Fowl Play

An athlete’s career typically ends in either a blaze of glory or an indifferent “it’s about time” shrug. Two of the greatest Olympians of all time, Usain Bolt and Michael Phelps, capped their careers in Rio by extricating more gold from Brazil than its notoriously corrupt politicians. Meanwhile, Alex Rodriguez was unceremoniously dumped by the Yankees, his latest form making us forget what a truly great player he was before his enigmatic personality and steroid use dimmed his Hall of Fame chances. Somewhere in between was Peyton Manning, whose mediocre final season did not prevent him from earning a long-awaited second Super Bowl title and exiting the NFL on the highest of highs.

How then should we deal with the slow motion withdrawal of someone who has contributed more to the modern-day game of baseball, with its entertainment appeal overshadowing the actual performances on the field, than any player in the last fifty years? Of course, I am speaking of Ted Giannoulas, aka the San Diego Chicken.

Believe it or not, there once was a time when you went to a ball game to watch the game itself. The scoreboards did not explode or tell you when to clap, and there were no furry creatures dancing on the dugout, razzing the visiting team or keeping the kiddies from realizing that they were bored stiff by the slow-moving contest. But the Chicken has been strutting his stuff for 42 years, and is finally tiring of life on the road. He has not set a timetable for retirement or considered a successor, but even he must be weary of donning his yellow tights and matching feathers all over the country.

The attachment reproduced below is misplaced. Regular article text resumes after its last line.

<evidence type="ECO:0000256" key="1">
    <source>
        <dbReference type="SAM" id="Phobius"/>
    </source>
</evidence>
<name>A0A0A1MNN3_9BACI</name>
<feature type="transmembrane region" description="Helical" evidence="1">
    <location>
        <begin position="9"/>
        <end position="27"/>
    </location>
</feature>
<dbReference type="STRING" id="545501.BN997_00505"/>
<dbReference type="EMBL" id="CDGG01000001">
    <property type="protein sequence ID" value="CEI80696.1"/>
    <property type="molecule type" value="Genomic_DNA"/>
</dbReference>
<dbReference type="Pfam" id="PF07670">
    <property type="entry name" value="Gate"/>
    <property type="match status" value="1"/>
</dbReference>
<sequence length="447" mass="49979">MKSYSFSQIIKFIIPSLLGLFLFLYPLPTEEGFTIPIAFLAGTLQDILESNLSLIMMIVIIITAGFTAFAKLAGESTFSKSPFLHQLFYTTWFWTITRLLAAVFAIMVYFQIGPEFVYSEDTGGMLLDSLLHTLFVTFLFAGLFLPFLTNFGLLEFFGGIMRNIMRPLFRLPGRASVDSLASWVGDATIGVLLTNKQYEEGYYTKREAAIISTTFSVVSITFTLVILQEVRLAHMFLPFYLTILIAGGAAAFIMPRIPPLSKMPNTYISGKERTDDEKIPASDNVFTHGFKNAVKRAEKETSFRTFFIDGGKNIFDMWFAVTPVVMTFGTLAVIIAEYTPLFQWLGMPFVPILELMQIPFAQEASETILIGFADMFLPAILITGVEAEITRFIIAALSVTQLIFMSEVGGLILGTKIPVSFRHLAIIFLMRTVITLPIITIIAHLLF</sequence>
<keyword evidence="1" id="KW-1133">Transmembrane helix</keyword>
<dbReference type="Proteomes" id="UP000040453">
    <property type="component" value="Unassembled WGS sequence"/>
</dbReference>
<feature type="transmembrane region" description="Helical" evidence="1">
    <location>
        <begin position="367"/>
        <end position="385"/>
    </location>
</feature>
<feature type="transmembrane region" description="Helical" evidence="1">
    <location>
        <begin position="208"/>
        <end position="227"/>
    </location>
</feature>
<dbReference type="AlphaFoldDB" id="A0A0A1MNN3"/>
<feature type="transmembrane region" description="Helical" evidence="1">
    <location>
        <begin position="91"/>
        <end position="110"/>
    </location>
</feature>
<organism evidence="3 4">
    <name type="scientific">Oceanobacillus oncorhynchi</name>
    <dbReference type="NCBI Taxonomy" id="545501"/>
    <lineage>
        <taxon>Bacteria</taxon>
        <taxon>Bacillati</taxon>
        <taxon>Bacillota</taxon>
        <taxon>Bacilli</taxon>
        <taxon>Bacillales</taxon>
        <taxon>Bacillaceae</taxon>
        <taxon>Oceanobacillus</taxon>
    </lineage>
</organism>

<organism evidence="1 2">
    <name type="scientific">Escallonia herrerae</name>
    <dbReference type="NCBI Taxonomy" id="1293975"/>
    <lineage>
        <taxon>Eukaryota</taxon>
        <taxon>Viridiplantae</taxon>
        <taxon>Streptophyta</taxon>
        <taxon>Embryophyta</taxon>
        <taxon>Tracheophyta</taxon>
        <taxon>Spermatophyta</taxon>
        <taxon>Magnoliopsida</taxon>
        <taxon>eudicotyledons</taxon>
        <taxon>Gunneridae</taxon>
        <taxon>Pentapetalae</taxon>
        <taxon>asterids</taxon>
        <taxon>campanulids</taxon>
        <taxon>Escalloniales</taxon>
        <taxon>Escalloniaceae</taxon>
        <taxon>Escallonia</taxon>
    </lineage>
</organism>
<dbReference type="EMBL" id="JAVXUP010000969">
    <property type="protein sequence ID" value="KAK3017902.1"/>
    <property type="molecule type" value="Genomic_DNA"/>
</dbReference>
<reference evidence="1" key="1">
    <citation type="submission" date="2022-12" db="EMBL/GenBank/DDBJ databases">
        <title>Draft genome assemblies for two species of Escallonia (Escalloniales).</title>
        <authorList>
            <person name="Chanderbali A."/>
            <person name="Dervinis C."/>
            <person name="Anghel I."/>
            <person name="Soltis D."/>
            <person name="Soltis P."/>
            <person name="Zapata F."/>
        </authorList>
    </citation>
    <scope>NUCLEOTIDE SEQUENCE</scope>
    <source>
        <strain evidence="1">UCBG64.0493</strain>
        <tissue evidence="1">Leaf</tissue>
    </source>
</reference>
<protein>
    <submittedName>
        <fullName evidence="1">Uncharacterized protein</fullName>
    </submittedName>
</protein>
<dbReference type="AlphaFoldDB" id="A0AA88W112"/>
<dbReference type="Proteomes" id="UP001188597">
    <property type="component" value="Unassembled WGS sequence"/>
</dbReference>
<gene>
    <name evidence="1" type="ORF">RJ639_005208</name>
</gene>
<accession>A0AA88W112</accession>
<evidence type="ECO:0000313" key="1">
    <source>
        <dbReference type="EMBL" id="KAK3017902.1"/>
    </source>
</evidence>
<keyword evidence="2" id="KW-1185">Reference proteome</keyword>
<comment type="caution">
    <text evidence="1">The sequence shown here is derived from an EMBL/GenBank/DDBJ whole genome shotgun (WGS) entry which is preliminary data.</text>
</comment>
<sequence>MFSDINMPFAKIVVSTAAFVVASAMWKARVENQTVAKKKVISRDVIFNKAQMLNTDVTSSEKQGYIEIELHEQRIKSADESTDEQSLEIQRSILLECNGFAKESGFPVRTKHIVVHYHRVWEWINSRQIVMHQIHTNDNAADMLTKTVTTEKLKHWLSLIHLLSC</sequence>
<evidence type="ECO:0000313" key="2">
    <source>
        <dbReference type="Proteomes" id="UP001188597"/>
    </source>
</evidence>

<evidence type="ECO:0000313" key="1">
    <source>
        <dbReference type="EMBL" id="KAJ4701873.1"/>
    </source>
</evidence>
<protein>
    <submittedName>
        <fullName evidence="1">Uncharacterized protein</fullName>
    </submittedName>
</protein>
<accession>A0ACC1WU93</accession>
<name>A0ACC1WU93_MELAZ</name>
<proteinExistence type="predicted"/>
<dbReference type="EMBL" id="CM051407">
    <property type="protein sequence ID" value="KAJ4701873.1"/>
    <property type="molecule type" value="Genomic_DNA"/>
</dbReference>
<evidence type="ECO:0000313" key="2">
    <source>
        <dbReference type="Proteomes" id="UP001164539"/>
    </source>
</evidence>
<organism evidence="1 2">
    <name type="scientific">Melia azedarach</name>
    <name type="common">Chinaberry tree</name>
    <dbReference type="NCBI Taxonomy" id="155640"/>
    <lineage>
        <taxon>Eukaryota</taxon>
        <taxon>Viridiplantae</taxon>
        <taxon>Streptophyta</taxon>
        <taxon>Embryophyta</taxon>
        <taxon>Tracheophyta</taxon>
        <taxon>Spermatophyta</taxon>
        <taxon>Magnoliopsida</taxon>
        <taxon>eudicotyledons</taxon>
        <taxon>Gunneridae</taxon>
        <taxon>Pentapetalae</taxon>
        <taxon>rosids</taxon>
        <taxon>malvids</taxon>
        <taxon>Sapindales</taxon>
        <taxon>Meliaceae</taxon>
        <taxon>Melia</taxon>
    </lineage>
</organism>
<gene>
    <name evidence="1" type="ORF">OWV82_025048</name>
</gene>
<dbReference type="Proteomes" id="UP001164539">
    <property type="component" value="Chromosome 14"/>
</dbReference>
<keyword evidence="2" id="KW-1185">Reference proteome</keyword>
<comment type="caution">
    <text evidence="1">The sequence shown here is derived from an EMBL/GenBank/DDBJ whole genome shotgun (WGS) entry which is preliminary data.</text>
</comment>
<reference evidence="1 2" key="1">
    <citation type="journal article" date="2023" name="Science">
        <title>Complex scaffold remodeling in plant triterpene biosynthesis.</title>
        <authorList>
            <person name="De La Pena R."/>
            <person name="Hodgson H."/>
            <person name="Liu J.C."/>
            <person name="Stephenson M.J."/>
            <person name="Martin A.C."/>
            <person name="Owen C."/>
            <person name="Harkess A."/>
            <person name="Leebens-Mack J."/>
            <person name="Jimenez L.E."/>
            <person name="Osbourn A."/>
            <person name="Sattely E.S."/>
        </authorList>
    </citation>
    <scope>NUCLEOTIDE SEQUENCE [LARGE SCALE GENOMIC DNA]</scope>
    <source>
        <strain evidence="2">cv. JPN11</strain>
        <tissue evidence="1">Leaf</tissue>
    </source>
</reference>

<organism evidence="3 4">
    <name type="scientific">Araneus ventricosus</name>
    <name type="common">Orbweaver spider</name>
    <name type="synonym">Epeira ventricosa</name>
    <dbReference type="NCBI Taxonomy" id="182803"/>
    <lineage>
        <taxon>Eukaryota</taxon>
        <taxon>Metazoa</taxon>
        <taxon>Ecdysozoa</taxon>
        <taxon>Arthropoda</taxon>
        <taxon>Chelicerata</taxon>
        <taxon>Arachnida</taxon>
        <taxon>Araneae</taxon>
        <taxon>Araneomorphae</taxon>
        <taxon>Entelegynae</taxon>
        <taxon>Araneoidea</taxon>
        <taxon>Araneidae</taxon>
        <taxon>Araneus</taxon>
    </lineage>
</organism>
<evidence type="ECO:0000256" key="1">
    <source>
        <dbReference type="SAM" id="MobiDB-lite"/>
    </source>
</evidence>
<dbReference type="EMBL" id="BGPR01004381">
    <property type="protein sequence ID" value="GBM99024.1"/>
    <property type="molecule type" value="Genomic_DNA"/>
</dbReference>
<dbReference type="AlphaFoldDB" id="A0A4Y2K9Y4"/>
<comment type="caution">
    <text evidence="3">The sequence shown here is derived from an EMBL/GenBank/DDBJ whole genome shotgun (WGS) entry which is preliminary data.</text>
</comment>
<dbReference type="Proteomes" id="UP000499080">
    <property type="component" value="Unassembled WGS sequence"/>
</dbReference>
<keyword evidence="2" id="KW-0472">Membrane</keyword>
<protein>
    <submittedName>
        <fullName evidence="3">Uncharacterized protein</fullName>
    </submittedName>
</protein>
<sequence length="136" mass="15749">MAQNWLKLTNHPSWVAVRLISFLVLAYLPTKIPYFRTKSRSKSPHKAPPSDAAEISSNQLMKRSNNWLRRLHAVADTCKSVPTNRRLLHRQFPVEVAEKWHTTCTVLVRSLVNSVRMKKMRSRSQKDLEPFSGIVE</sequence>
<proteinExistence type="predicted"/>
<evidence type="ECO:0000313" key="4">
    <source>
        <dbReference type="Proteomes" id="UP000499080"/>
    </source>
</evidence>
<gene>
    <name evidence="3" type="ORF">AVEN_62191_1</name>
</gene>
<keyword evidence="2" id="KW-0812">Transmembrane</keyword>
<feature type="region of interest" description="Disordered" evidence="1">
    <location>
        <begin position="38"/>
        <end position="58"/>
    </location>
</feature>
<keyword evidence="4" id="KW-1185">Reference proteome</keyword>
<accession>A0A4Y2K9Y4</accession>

While mascots now may be forever part of the former National Pastime, they have had some inglorious moments. Consider Youppi, the erstwhile mascot of the erstwhile Montreal Expos, who once committed the mascot cardinal sin of fiddling with a woman’s purse. When the contents rolled out on the dugout, they quite conspicuously included a vibrator. Not content to leave her merely humiliated, he proceeded to pretend to clean out his ears with the device as if it were a Q-Tip. When the stadium camera picked up the action and displayed it on the Jumbotron, the women fled the stadium in horror.

Not so long ago, young boys (and some girls) dreamed of making the Big Leagues. But now that goal has been supplanted by aspirations of the NFL, the NBA and even the concussion-less PGA tour. But, don’t fret. Many, inspired by Giannoulas, have flocked to mascot schools around the country, donning some local version of an over-sized head, through the minor leagues of various sports, in hopes of becoming the next San Diego Chicken. But, while there are many imitators, there is only one original. For my money, one has been more than enough.

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